Airlines warn of delays as UK air traffic control hit by technical fault

Air passengers have been warned they face delays after UK air traffic control systems were hit by a technical fault.

The National Air Traffic Services (NATS), the country’s leading provider of air traffic control services, said it has applied traffic flow restrictions on Monday to maintain safety following a technical issue.

The PA news agency understands passengers boarding flights both to and from the UK have been told of the fault.

In a statement, NATS said: “We are currently experiencing a technical issue and have applied traffic flow restrictions to maintain safety.

“Engineers are working to find and fix the fault. We apologise for any inconvenience this may cause.”

A Heathrow spokesperson said: “As a result of national airspace issues there is disruption to flights across the UK. Passengers are advised to check with their airline for the latest information.

“We are working closely with NATS and other airport partners to minimise the impact this has on passengers.”

Meanwhile, airline Loganair warned customers they may experience delays as a “network-wide failure” has affected air-traffic control systems on Monday morning.

The Glasgow-based airline posted on X, formerly Twitter: “There has been a network-wide failure of UK air traffic control computer systems this morning.

“Although we are hopeful of being able to operate most intra-Scotland flights on the basis of local co-ordination and with a minimum of disruption, north-south and international flights maybe subject to delays.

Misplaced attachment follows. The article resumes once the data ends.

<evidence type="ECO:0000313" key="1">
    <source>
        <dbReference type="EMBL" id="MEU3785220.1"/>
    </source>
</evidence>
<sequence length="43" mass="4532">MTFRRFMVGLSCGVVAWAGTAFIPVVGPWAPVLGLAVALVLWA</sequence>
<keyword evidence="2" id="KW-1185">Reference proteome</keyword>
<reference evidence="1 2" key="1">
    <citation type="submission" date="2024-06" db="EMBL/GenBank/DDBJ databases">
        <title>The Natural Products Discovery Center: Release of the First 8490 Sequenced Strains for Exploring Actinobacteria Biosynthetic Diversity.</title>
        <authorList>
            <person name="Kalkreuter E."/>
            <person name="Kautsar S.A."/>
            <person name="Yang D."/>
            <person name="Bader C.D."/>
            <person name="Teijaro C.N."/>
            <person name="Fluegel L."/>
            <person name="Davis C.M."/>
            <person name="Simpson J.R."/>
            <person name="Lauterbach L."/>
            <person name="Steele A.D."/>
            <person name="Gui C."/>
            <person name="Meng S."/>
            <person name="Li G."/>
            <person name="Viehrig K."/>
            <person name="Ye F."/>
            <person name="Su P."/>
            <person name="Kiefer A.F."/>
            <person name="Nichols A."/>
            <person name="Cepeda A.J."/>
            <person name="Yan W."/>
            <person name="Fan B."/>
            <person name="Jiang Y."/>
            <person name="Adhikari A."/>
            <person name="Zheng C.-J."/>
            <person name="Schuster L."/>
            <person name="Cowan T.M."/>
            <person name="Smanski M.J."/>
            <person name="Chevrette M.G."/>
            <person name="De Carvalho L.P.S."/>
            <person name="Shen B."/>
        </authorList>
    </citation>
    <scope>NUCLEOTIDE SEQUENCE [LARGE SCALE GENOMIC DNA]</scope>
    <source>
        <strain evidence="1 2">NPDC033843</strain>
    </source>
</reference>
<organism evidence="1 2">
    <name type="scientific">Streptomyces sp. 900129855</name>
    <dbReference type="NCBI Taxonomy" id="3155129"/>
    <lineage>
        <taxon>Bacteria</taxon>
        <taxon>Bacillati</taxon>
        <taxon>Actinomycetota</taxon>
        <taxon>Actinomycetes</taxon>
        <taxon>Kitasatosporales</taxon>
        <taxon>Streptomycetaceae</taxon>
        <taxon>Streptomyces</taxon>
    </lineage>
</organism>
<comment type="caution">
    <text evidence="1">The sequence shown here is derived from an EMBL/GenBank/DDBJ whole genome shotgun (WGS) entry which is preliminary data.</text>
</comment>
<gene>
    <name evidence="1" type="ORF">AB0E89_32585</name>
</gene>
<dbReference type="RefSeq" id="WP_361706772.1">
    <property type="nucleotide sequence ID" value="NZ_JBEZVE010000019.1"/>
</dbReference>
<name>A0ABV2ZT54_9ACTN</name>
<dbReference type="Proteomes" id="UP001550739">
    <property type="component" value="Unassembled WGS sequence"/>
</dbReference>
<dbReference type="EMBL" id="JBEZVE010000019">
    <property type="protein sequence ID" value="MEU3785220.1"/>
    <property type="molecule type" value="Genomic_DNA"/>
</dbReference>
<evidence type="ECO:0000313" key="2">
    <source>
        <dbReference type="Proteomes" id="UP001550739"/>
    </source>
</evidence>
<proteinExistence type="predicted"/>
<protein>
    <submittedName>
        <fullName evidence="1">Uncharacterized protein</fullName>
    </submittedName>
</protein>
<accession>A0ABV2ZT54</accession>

“If you are flying with us today, please check our website for the latest information about your flight before setting off for the airport.”

At Stansted, Ryanair passengers told PA they had been told to wait at their gate until further notice.

British Airways said in a statement: “We are working closely with NATS to understand the impact of a technical issue that is affecting UK airspace and will keep our customers up to date with the latest information.”

Michele Robson, who used to work in air traffic control, said that it was “unusual” for failures to last this long.

She told BBC Radio 4’s World at One programme: “There was a flight planning system failure this morning which affected both centres in the UK.”

Speaking from Jersey Airport while waiting to fly to London, she said: “Now they have enough data for four hours for controllers to work normally. After that point, they have to go manual which means that they work at a much slower rate so they can handle far less aircraft.

“So it looks like there’s been what they would call a zero rate put on, where it means that no aircraft can take off inbound to the UK or probably outbound. It would generally be them trying to land things that were already in the air.

“So at the moment, we’re just sitting here with no definite takeoff time.”

She said failures normally “only last a couple of hours”.

“It’s unusual for it to be off for this amount of time. So nobody really knows at this point how long it’s going to take.”